Hidden beaches in Asia only accessible by boat
Glimmering emerald isles dot the many seas of Asia and when we can fly again we can’t wait to escape to their picture-perfect shores.
With larger islands like Phuket and Bali attracting the crowds, we’ve set out in search of those more remote coves, inlets and bays that will give us a true feeling of desert-island paradise when we can travel once more. And the best way to get there? By boat...
Emerald Bay, Pangkor Laut, Malaysia
If you’re looking for an Asian beach resort with character, Pangkor Laut is the perfect spot. Its cooling pools and stunning water villas are the only sign of human life on the entire island, which sits on the Straits of Malacca off the west coast of Malaysia. Dense forest fills the heart of the island, lining the shores of Emerald Bay, and just a few minutes here will make you feel a million miles away from the everyday.
The “Secret Gilis”, Southwest Lombok
By now, everyone has heard of the Gili Islands. Renowned as quiet, tranquil and secluded, these three islands, found off the northwest of Lombok, are made up of lively Gili Trawangan (affectionately known as ‘Gili T’), backpacker paradise Gili Air and quiet Gili Meno. But hidden away to the south are the lesser-known Southwest Gilis – the “Secret Islands”. Thirteen largely uninhabited islands, these are one of Indonesia’s best-kept secrets. Colourful coral, deserted beaches and hidden coves make it impossible to choose just one spot worth visiting here, so we recommend chartering a boat and pulling up on beaches so remote that only the locals know their names.
Ao Kiew (or Ao Kio), Koh Samet
When you think “Thai island paradise”, your mind almost immediately springs to the south – to Koh Phangan, Koh Samui and Koh Lanta. But to the north, just a few hours’ drive south of Bangkok, is a local favourite – the quiet isle of Koh Samet. Hop aboard a boat from the mainland and you’ll find yourself surrounded by white sands and tranquil azure waters in just 45 minutes. At the southern tip of this peaceful little world, you’ll find the pretty Paradee all-villa resort. Spanning the small width of the island, there are two beaches here that are guaranteed to impress, offering the rare opportunity to enjoy both sunrise and sunset to a sparkling sea view.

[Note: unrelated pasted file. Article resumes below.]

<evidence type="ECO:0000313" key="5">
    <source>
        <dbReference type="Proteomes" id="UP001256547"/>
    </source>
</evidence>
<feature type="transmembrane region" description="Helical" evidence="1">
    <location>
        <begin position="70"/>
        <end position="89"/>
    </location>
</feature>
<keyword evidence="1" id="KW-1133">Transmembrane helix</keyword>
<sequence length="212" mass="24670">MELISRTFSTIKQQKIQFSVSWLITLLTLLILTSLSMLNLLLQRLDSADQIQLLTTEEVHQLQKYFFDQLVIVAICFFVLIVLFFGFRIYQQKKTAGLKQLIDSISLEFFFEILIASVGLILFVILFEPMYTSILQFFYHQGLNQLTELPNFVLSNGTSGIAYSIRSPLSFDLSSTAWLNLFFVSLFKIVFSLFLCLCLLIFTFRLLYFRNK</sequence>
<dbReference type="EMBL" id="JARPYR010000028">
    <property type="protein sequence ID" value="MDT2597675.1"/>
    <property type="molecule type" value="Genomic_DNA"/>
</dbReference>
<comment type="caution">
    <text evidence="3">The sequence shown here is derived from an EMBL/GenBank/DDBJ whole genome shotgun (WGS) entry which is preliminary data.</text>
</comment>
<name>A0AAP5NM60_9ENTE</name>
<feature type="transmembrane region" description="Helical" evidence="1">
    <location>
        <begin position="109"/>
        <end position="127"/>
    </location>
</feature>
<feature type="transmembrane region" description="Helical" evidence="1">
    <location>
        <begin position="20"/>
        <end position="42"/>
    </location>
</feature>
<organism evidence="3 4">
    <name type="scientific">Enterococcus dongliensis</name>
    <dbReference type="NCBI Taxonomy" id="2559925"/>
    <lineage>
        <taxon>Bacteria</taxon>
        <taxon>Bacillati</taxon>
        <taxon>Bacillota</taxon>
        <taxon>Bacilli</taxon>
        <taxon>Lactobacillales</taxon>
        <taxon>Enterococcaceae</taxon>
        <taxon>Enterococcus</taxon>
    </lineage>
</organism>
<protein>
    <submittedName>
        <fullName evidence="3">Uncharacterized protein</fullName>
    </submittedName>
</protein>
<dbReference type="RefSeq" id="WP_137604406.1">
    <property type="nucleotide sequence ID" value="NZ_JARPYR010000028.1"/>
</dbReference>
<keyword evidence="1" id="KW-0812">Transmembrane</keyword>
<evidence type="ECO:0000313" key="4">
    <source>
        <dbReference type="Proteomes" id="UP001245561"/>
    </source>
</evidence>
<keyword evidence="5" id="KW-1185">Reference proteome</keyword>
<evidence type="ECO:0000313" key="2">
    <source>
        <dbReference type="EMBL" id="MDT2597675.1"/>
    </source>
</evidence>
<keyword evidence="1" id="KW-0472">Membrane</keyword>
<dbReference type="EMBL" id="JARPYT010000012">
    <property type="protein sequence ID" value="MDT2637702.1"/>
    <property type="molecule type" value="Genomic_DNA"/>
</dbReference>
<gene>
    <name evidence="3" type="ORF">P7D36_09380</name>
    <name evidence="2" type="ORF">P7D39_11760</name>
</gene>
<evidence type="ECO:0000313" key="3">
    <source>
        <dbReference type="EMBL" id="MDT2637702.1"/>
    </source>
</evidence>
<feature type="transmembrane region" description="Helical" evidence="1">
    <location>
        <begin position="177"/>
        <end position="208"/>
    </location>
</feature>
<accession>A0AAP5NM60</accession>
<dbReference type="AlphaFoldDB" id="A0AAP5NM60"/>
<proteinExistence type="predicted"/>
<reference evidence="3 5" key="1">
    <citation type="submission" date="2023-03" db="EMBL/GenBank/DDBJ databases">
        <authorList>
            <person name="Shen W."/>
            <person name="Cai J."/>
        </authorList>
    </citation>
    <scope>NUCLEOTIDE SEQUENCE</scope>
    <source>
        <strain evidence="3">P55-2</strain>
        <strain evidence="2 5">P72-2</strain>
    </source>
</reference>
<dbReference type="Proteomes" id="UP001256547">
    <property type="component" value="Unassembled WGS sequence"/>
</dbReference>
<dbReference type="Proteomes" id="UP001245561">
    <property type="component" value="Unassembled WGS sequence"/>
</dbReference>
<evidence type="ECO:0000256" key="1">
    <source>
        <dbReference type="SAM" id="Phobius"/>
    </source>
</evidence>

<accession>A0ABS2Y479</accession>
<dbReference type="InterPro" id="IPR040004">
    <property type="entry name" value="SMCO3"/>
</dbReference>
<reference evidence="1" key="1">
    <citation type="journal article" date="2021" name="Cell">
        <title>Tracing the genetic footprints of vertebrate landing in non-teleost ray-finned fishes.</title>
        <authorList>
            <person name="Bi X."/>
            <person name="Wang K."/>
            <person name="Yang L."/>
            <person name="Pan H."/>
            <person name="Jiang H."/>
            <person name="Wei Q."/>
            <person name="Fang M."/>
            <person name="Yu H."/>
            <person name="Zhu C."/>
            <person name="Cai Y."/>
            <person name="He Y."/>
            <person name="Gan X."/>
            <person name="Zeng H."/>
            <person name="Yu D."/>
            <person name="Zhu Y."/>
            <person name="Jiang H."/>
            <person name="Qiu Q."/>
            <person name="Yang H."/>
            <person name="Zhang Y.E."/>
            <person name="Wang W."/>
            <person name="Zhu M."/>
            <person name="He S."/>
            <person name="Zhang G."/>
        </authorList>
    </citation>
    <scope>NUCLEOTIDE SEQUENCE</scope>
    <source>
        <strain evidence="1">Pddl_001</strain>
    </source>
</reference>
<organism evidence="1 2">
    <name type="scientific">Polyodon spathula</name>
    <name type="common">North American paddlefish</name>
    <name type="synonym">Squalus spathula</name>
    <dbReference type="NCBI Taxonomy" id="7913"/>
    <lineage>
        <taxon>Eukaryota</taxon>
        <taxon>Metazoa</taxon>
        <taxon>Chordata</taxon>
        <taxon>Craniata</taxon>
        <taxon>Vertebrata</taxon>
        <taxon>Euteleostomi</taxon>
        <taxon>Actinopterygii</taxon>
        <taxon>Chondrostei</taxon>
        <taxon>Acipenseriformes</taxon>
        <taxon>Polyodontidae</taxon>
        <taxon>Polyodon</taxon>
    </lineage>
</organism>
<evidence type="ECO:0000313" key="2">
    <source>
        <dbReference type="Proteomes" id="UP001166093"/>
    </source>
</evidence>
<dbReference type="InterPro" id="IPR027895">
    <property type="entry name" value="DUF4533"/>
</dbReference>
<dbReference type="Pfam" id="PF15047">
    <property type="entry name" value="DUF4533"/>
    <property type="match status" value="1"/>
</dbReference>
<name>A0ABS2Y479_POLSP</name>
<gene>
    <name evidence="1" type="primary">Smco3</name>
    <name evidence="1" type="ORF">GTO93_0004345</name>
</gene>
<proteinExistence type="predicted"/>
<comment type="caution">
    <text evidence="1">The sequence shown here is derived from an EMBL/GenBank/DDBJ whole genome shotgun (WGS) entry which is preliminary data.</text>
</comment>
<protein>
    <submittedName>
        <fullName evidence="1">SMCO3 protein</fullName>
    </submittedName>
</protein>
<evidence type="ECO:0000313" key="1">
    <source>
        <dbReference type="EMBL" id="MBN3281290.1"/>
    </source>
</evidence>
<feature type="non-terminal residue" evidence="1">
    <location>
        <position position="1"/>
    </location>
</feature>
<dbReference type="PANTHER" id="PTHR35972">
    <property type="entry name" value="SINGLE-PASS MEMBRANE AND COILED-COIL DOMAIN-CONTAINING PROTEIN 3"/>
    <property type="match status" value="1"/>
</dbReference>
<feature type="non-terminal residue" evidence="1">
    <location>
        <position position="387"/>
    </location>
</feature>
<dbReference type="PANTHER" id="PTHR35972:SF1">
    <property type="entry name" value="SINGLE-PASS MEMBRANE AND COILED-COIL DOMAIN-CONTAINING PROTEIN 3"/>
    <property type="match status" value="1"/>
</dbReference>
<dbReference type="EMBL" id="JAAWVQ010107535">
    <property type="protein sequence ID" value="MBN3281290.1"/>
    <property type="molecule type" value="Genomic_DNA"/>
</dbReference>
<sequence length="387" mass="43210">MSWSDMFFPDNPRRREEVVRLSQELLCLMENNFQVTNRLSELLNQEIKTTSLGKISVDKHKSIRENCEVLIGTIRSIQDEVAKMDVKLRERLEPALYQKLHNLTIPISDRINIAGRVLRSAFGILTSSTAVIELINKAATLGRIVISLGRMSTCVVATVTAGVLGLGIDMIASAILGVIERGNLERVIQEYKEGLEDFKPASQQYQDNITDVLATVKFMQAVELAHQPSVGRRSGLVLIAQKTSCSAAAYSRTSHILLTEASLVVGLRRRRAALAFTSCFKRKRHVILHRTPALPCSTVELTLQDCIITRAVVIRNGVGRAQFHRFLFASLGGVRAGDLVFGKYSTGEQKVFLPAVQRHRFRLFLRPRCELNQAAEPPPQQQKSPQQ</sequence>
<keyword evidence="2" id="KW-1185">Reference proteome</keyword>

Secret Beach, Matinloc Island, El Nido, Philippines
While Thailand’s famous Maya Bay was the setting for Alex Garland’s novel “The Beach”, the Philippines’ Secret Beach was the inspiration. This pristine beach in the El Nido region of Palawan is definitely one for the daring. To get here, you have to take a boat out and swim through a cave, but once inside, the shallow waters of the lagoon barely reach your knees and grey cliffs tower around a thin strip of untouched golden sand. Our nearest resort to this hidden piece of paradise is El Nido Resorts Pangulasian Island, a ultra-luxe hideaway set between its own white sand beach and the dense tropical rainforest.
Ban Chan Beach, Halong Bay, Vietnam
The beaches of Halong Bay have become increasingly popular, making it hard to find one that isn’t packed with visitors. Of course, the best way to see the wonders of the bay is on a cruise, and two nights aboard the Au Co ensures that you get to see one of the region’s few remaining hidden gems – Ban Chan beach. With a primitive and rare undiscovered feel that’s hard to find in the waters around Halong Bay, you can wander the length of these beautiful sands unimpeded by the billboards and crowds that you’ll find on other nearby bays.
Loh Pared Bay, Koh Yao, Thailand
Although extremely close to Phuket and Krabi, the small islands of Koh Yao Yai and Koh Yao Noi remain surprisingly untouched. Barefoot-chic is probably the best way to describe the laid-back feel of the islands, with the larger of the two, Koh Yao Yai, the more surprisingly undeveloped. Santhiya Koh Yao Yai Resort and Spa on Loh Pared Bay has one islands' best beaches, and while it may lack some of the beauty of its neighbours on Phuket, its real appeal lies in its tranquillity.